I'm fortunate the day began for me at 9 a.m. with a trip to the academy to pick up a bullet-proof vest.
Hitting the Streets
Johnson and Dasty got to work at about 7:30 a.m, and Johnson participated in an 8 a.m. roll call. Meanwhile, Dasty lounged in the back of the modified police cruiser; the car doesn't have a back seat, and Johnson keeps a temperature sensor near Dasty, with the air conditioning and car on almost all of the time. On his belt, Johnson has a "door popper," so at the push off the button he can remotely open the back of the cruiser, and Dasty will come jumping out, instantly ready for duty.
"It's like flipping a light switch," says Johnson.
There are, of course, deployment guidelines for Dasty, explains Johnson. Those include protection and serious felonies. But "barking doesn't equal biting," either, he says.
If it comes to that, Dasty is training to go after to the arm, to bite and hold until the handler says stop. MPD has always used male German Shepherds, and none of their dogs have ever died in the line of duty. Typically, they get the dogs at age 2, though Dasty was 3. They work about five to six years, then retire with their handlers.
Notably, the dogs retain their German names and respond to German commands, like "plotz" for "down." This serves the dual purpose of not confusing the dogs with a second language, but also decreasing the chances of a suspect convincing a dog to back off.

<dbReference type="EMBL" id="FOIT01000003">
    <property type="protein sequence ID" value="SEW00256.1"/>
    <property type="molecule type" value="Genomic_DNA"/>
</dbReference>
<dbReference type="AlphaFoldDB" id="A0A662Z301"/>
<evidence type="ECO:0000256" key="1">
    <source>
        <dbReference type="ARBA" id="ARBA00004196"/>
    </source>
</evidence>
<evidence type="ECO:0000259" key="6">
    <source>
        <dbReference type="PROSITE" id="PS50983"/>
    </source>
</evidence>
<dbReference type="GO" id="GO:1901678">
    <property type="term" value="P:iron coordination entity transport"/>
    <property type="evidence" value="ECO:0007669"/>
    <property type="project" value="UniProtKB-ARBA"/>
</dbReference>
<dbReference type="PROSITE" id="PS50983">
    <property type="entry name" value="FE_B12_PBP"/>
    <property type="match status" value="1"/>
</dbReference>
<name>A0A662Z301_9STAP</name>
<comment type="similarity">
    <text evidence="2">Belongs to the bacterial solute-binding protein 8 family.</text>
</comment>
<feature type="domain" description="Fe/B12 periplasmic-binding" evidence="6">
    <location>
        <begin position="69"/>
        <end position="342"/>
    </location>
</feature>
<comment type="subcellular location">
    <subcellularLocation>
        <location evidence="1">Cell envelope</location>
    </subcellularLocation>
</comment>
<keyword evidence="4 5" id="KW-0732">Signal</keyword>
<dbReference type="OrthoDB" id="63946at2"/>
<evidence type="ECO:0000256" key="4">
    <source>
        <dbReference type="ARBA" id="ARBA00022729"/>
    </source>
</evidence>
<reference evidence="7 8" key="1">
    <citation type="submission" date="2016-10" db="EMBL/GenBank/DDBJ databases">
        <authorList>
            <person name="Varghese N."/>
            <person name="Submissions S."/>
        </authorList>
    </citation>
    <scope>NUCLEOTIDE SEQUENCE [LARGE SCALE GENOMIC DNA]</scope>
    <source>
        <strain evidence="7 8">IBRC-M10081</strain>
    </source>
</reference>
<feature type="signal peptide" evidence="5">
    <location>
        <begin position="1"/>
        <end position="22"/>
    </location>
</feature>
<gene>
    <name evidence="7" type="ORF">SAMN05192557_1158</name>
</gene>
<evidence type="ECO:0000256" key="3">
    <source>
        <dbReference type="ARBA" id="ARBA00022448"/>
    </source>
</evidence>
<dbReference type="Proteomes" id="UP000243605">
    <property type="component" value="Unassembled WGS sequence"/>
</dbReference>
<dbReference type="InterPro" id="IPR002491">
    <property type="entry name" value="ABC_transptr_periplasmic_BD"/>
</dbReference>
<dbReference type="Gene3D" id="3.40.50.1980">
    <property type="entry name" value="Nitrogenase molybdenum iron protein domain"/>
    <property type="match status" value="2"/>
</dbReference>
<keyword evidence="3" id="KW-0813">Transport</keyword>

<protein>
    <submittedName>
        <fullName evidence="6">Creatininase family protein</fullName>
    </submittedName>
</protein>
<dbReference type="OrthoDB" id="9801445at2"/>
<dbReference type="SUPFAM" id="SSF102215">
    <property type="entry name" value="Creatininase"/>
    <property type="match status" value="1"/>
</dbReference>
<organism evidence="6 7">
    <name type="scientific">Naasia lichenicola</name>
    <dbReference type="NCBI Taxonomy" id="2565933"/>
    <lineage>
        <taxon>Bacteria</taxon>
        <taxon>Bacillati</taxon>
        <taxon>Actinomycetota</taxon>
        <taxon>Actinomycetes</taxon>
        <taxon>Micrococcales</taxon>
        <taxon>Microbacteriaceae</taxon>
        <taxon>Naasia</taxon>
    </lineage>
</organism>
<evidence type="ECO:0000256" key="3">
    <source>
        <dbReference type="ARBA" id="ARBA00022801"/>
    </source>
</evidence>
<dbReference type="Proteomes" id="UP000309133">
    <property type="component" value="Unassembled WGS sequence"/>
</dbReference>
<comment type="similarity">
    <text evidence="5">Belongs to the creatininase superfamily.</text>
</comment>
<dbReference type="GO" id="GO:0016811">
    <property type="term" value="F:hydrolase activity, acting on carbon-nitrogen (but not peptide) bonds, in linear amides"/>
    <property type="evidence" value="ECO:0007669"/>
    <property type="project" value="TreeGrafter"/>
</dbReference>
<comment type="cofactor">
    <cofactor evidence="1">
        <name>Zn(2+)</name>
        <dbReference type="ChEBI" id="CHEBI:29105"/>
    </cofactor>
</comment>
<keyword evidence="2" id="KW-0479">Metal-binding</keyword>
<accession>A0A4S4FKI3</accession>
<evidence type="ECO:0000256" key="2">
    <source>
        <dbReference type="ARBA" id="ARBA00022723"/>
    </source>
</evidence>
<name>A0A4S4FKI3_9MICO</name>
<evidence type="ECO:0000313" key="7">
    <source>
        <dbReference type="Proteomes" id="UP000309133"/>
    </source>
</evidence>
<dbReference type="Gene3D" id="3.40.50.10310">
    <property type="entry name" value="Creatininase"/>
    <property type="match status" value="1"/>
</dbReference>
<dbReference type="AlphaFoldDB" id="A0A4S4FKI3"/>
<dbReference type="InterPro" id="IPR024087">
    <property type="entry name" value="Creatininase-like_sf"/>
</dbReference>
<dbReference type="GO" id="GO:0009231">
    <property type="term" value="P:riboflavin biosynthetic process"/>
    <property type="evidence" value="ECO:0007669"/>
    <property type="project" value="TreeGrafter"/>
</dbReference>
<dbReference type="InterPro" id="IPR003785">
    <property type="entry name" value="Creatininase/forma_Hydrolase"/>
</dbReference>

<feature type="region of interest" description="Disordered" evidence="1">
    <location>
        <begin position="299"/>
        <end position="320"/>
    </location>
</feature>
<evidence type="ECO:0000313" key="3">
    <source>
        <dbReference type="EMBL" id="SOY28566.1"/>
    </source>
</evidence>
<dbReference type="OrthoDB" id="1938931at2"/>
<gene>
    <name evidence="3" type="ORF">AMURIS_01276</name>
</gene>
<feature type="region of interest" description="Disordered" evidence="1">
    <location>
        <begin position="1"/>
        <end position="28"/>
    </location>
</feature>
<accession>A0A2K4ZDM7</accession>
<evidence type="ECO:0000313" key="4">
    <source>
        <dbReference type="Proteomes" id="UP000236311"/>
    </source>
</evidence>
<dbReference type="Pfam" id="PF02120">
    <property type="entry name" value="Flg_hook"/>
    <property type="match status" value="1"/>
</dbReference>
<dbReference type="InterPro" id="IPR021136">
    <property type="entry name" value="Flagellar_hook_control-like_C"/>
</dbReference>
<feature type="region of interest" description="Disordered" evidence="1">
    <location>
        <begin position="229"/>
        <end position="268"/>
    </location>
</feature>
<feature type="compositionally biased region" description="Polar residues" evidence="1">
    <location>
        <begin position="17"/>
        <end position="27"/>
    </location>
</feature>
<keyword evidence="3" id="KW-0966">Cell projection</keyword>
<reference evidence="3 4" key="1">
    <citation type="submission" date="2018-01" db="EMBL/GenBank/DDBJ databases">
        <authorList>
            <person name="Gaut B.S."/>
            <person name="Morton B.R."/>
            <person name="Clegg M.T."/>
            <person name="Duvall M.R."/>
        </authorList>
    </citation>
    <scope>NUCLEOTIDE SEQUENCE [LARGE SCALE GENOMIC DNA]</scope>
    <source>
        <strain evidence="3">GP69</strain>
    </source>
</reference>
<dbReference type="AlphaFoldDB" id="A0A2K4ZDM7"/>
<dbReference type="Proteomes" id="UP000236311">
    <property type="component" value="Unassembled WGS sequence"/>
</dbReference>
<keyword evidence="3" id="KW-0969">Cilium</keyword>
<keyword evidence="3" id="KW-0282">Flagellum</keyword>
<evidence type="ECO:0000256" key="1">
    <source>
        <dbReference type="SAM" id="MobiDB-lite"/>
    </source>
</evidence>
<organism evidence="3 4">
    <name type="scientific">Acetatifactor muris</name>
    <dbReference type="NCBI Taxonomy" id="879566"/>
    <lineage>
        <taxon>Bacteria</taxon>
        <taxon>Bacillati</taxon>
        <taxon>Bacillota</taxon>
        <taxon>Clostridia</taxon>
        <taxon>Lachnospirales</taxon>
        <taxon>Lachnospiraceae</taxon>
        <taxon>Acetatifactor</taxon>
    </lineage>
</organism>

After being fitted for a bullet-proof vest – I'm warned, it's going to be hot – Johnson gets a text at 9:30, asking for help from the Warrant Squad. Even though he uses the police radio and in-car computer, he and his fellow officers also communicate by cell phones at times. This request is actually for a situation in West Allis, related to the possible homicide of a 2-year-old girl in Milwaukee, so the jurisdiction remains MPD's.
As we drive to West Allis, Johnson explains more about Dasty's training. His reward for finding drugs in a rolled up hand towel. During training, Dasty played with these towels that were placed in a pile of seized drugs. Now, Dasty knows that finding that scent equates to the towel. Johnson asks me to hold on to it; he guarantees I'll be tossing it to Dasty before the day is through.
When we're close, I ask Johnson if he's ever fired his gun. He says no, but he's been shot at, and finding himself in situations where his gun is drawn is routine. I had no idea I'd be in such a situation within the hour.
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I really enjoyed this article. I thought it was well written and professionally done. I know there are a lot of officers out there doing a great job with I'm sure many rules and regulations to follow. They should be commended. The K-9 unit looks like a good program. I hope it works out for them. My hat off to officer Johnson and his dog Dusty. May you both be safe and careful!!
olderwiser | Aug. 22, 2011 at 7:51 p.m. (report)
Thanks for a really interesting story...and proof that there are truly many great people in Milwaukee not getting enough credit for their daily jobs.